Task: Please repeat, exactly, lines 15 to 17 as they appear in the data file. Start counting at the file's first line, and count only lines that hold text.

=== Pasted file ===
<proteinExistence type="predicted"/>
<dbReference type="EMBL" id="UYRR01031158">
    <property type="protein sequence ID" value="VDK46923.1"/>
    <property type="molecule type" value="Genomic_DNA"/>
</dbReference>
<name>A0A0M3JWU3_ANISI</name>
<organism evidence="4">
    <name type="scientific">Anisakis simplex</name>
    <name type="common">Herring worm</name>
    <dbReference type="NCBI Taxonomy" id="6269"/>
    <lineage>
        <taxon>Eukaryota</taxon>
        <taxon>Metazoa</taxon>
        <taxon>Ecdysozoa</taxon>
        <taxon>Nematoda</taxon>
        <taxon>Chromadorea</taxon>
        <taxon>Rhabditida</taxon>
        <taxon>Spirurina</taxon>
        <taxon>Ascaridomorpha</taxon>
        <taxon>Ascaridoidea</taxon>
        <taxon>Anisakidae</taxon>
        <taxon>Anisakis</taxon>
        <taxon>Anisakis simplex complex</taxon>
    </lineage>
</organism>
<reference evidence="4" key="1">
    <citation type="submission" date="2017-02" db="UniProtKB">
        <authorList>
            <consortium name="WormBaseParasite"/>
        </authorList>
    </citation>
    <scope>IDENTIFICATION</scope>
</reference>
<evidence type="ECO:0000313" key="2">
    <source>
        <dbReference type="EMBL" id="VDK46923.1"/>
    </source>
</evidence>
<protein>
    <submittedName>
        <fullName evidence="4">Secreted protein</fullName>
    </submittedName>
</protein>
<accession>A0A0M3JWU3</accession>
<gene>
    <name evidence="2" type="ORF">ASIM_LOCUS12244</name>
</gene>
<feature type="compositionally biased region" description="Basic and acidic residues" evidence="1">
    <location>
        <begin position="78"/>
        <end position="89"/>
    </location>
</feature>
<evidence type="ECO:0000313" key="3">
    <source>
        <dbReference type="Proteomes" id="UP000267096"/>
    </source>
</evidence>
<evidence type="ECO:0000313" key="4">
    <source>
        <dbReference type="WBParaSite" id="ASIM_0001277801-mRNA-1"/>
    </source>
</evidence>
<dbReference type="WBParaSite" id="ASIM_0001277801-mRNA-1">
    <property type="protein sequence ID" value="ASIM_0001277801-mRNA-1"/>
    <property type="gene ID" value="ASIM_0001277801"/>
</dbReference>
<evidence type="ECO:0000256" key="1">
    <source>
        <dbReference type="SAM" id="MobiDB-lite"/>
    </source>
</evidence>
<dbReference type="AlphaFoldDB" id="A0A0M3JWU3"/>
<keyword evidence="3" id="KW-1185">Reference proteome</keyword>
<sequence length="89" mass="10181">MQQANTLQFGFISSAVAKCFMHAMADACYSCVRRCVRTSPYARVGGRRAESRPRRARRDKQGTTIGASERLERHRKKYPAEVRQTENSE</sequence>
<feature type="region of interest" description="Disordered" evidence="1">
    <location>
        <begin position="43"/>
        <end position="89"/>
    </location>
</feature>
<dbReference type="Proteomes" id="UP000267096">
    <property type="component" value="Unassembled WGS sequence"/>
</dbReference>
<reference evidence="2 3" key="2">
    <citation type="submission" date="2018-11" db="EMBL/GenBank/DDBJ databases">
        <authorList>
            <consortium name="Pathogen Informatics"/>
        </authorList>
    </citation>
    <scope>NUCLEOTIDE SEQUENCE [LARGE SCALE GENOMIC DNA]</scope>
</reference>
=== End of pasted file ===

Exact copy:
        <taxon>Nematoda</taxon>
        <taxon>Chromadorea</taxon>
        <taxon>Rhabditida</taxon>